Editors’ note: The following is an excerpt from Mark Dever and Jamie Dunlop’s outstanding book The Compelling Community: Where God's Power Makes a Church Attractive (Crossway, 2015) [20 quotes | review].
My friend Walter was an addict. Here’s how The Washington Post told his story:
He used crystal methamphetamine, and then he discovered crack cocaine. He was homeless for a time, and then he was a thief. He lived in doubt and fear, in paranoia and darkness, until one morning in 2010, when he went for a run.
Barrera believes it was that experience, when he needed a break after only one block, that he replaced drugs with running. Three years later, its hold is as strong as any narcotic. Instead of waking each morning in search of the next high, he tried going a little farther than the previous day, a few more seconds without stopping. After a few weeks, he ran a 5K, and the feeling afterward was familiar.
“Everything just feels perfect, feels right,” he says.
Soon he was running marathons, but eventually that wasn’t enough. Barrera ran a 50-mile race last June, and three months from now—if the rain holds off often enough, if his legs stop sending pain through his body, and his old life spares his new one of surprises, such as last year’s jail term—he will run a 100-mile race in the mountains of Colorado.
Reading the Post article, you would think that running saved Walter. And in one sense, it did save him—from homelessness, joblessness, and crack. But talk with Walter and he’s quick to tell you that running merely changed the decor of his prison cell. True freedom came not from a run, but from a walk—through a train station.
Several months after Walter’s first run, another friend of mine, Brady, walked through the train station looking for people to talk with about Jesus. He noticed Walter and passed him by. But his conscience was pricked, so he retraced his steps and asked if Walter wanted to talk. As Walter reflected later on, he’d noticed the Bible Brady was carrying and had an odd urge to ask him about it. But being the quiet type, he’d resisted. So when Brady walked directly up to him, he was surprised and delighted. They talked through the gospel, read through sections of the Bible, and parted company. Walter was intrigued, but still lost in his sin.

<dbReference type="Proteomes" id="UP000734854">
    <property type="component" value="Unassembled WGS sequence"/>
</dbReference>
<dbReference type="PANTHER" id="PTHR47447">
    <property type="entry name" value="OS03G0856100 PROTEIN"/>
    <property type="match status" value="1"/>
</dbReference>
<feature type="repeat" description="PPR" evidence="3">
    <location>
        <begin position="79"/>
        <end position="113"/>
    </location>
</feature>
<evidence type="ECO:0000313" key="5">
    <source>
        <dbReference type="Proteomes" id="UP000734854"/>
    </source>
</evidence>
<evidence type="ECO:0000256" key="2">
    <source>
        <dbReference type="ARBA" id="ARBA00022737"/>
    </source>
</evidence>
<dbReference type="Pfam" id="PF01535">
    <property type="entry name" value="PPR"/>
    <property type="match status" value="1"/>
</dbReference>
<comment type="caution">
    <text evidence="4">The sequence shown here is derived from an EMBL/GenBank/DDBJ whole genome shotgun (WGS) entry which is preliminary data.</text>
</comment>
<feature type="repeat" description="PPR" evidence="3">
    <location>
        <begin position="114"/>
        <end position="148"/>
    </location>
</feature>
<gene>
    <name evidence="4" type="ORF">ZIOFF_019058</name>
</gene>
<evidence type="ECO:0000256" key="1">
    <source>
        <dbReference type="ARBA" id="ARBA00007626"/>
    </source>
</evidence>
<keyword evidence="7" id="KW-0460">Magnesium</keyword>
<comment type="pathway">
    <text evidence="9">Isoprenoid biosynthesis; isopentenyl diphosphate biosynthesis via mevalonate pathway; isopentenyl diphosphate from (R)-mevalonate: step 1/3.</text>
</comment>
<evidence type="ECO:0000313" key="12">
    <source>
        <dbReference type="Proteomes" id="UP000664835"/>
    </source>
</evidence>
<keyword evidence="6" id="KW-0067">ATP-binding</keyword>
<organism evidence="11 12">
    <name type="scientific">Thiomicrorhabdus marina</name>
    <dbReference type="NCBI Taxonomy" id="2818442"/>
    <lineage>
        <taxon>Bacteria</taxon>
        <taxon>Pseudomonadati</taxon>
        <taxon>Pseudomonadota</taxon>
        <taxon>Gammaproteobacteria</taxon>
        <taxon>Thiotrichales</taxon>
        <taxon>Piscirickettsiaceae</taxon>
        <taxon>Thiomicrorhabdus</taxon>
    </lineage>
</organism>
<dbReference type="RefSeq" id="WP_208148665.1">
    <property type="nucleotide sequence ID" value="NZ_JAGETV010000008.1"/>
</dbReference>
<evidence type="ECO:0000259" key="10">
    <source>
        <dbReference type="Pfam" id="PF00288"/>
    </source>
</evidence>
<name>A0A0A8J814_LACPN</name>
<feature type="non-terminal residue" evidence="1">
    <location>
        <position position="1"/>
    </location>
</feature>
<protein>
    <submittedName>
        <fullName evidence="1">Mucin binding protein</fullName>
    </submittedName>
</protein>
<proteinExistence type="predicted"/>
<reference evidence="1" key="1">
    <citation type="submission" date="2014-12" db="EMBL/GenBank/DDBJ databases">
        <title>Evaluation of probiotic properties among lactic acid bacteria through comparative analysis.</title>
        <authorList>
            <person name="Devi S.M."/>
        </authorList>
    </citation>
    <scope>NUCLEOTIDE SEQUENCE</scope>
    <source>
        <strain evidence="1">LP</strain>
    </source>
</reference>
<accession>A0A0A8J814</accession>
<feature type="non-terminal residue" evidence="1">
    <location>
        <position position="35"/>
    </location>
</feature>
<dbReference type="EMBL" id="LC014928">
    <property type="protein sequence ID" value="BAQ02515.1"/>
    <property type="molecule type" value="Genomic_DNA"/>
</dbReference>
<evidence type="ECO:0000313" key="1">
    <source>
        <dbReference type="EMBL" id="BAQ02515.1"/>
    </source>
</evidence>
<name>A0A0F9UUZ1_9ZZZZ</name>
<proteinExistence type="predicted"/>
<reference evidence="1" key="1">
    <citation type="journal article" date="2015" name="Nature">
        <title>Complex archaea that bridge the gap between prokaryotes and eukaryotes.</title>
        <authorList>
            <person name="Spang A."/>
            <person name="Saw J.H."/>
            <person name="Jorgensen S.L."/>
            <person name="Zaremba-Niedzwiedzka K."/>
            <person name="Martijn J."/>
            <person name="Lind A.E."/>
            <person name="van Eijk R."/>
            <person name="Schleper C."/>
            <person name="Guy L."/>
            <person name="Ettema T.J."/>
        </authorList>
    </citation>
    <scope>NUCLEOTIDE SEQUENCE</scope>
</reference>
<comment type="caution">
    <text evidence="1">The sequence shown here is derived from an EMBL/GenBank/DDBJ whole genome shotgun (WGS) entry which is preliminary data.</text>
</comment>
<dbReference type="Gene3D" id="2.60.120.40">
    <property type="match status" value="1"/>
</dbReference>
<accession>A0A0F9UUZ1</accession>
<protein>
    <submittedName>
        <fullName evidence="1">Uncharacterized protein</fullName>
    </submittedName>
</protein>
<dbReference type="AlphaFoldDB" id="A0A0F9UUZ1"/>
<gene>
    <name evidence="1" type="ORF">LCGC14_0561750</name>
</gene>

The next time they met, Brady started reading through the gospel of Mark with Walter. And he began introducing him to various members of his church, who introduced him to yet other Christian friends. One of those new friends sang a song on Easter Sunday about Christ’s resurrection that Walter couldn’t shake. At the end of a long run a few weeks later, with the lyrics of “Jesus Is Alive!” repeating through his head, Walter suddenly realized he believed Jesus was alive. On his knees, he trusted in Christ. By the time he was baptized, dozens in the church already knew his story.
So who led Walter to the Lord? Who gets to “notch his spiritual belt” with another miracle of conversion? Ultimately, it was the Lord himself, wasn’t it? In John 6:44 Jesus says, “No one can come to me unless the Father who sent me draws him.” But whom did God use? Was it Brady, who had the courage to walk up to a stranger and explain the gospel? Was it Andy, who met him a few days later? Was it Mark, who preached one of the sermons God used to pierce Walter’s heart? Or was it Shai, who sang that song?
I suppose you’d have to answer yes to all of these! In my experience, Walter’s story is typical in the pattern it follows. For him, evangelism was personal. That is, he didn’t simply wander into a church by himself, intrigued at what they had to offer. Instead, he first heard the gospel through a relationship with Brady, even if that relationship was only two minutes old. But evangelism wasn’t merely personal—it was also corporate. It’s difficult to pinpoint exactly who “led him to the Lord” since all sorts of people from the church were involved. “Mob evangelism” is how I like to describe it.
And the wonderful news about Walter is that this personal, corporate evangelism didn’t stop with him. Shortly after his baptism, he told the church that before his conversion, he’d committed crimes that deserved jail time. Following Christ meant repenting of these things, so he turned himself into the authorities and went to prison to serve his sentence. While in jail, a congregation he hardly knew showered him with visits and letters. To his fellow prisoners, that love added weight and reality to the testimony of God’s grace they heard from Walter. Before his release, Walter’s cell mate also professed faith in Christ.